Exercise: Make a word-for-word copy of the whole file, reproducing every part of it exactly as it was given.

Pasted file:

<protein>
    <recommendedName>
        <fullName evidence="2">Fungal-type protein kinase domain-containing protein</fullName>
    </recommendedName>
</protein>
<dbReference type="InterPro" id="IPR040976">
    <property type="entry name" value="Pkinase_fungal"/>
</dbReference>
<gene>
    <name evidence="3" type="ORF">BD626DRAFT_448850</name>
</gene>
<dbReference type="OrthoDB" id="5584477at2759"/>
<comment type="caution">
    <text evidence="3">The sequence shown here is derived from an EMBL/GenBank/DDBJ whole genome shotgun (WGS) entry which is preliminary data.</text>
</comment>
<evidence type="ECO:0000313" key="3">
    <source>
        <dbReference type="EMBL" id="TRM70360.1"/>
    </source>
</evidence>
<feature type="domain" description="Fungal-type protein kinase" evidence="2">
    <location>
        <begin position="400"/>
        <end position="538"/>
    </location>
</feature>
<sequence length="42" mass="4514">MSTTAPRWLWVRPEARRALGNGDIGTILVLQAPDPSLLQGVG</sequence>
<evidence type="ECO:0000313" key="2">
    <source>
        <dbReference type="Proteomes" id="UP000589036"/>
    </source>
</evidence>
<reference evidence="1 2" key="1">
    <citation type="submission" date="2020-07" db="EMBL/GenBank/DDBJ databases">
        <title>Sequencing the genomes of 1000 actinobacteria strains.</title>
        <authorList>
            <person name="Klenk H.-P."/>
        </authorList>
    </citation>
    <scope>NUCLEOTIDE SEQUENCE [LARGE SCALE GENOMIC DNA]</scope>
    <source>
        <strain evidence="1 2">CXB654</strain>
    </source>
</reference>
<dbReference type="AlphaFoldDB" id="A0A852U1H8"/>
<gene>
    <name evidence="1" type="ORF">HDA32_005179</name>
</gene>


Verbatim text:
<protein>
    <recommendedName>
        <fullName evidence="2">Fungal-type protein kinase domain-containing protein</fullName>
    </recommendedName>
</protein>
<dbReference type="InterPro" id="IPR040976">
    <property type="entry name" value="Pkinase_fungal"/>
</dbReference>
<gene>
    <name evidence="3" type="ORF">BD626DRAFT_448850</name>
</gene>
<dbReference type="OrthoDB" id="5584477at2759"/>
<comment type="caution">
    <text evidence="3">The sequence shown here is derived from an EMBL/GenBank/DDBJ whole genome shotgun (WGS) entry which is preliminary data.</text>
</comment>
<evidence type="ECO:0000313" key="3">
    <source>
        <dbReference type="EMBL" id="TRM70360.1"/>
    </source>
</evidence>
<feature type="domain" description="Fungal-type protein kinase" evidence="2">
    <location>
        <begin position="400"/>
        <end position="538"/>
    </location>
</feature>
<sequence length="42" mass="4514">MSTTAPRWLWVRPEARRALGNGDIGTILVLQAPDPSLLQGVG</sequence>
<evidence type="ECO:0000313" key="2">
    <source>
        <dbReference type="Proteomes" id="UP000589036"/>
    </source>
</evidence>
<reference evidence="1 2" key="1">
    <citation type="submission" date="2020-07" db="EMBL/GenBank/DDBJ databases">
        <title>Sequencing the genomes of 1000 actinobacteria strains.</title>
        <authorList>
            <person name="Klenk H.-P."/>
        </authorList>
    </citation>
    <scope>NUCLEOTIDE SEQUENCE [LARGE SCALE GENOMIC DNA]</scope>
    <source>
        <strain evidence="1 2">CXB654</strain>
    </source>
</reference>
<dbReference type="AlphaFoldDB" id="A0A852U1H8"/>
<gene>
    <name evidence="1" type="ORF">HDA32_005179</name>
</gene>